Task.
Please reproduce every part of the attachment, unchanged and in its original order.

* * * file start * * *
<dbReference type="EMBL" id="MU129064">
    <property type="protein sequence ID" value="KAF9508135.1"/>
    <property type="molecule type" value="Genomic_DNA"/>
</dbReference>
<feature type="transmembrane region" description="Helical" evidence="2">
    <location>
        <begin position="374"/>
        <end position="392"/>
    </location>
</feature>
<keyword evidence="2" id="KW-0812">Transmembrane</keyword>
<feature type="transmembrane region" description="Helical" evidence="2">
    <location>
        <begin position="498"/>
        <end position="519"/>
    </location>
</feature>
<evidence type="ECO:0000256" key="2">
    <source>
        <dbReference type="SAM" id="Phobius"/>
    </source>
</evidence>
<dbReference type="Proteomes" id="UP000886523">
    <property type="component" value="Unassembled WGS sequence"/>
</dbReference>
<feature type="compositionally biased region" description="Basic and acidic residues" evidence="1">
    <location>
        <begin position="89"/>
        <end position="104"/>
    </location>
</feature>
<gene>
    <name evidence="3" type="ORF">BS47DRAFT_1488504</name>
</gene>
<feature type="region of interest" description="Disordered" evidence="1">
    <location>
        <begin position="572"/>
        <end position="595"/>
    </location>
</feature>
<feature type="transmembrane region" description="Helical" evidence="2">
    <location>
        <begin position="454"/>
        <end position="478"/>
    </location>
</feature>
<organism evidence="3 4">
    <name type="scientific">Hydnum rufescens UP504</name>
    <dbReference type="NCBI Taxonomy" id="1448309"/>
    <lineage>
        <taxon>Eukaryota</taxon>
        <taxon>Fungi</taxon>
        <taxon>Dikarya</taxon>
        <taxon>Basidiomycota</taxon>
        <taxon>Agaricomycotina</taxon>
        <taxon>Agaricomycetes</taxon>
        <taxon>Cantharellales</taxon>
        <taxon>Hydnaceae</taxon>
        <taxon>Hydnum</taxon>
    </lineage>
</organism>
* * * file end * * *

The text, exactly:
<dbReference type="EMBL" id="MU129064">
    <property type="protein sequence ID" value="KAF9508135.1"/>
    <property type="molecule type" value="Genomic_DNA"/>
</dbReference>
<feature type="transmembrane region" description="Helical" evidence="2">
    <location>
        <begin position="374"/>
        <end position="392"/>
    </location>
</feature>
<keyword evidence="2" id="KW-0812">Transmembrane</keyword>
<feature type="transmembrane region" description="Helical" evidence="2">
    <location>
        <begin position="498"/>
        <end position="519"/>
    </location>
</feature>
<evidence type="ECO:0000256" key="2">
    <source>
        <dbReference type="SAM" id="Phobius"/>
    </source>
</evidence>
<dbReference type="Proteomes" id="UP000886523">
    <property type="component" value="Unassembled WGS sequence"/>
</dbReference>
<feature type="compositionally biased region" description="Basic and acidic residues" evidence="1">
    <location>
        <begin position="89"/>
        <end position="104"/>
    </location>
</feature>
<gene>
    <name evidence="3" type="ORF">BS47DRAFT_1488504</name>
</gene>
<feature type="region of interest" description="Disordered" evidence="1">
    <location>
        <begin position="572"/>
        <end position="595"/>
    </location>
</feature>
<feature type="transmembrane region" description="Helical" evidence="2">
    <location>
        <begin position="454"/>
        <end position="478"/>
    </location>
</feature>
<organism evidence="3 4">
    <name type="scientific">Hydnum rufescens UP504</name>
    <dbReference type="NCBI Taxonomy" id="1448309"/>
    <lineage>
        <taxon>Eukaryota</taxon>
        <taxon>Fungi</taxon>
        <taxon>Dikarya</taxon>
        <taxon>Basidiomycota</taxon>
        <taxon>Agaricomycotina</taxon>
        <taxon>Agaricomycetes</taxon>
        <taxon>Cantharellales</taxon>
        <taxon>Hydnaceae</taxon>
        <taxon>Hydnum</taxon>
    </lineage>
</organism>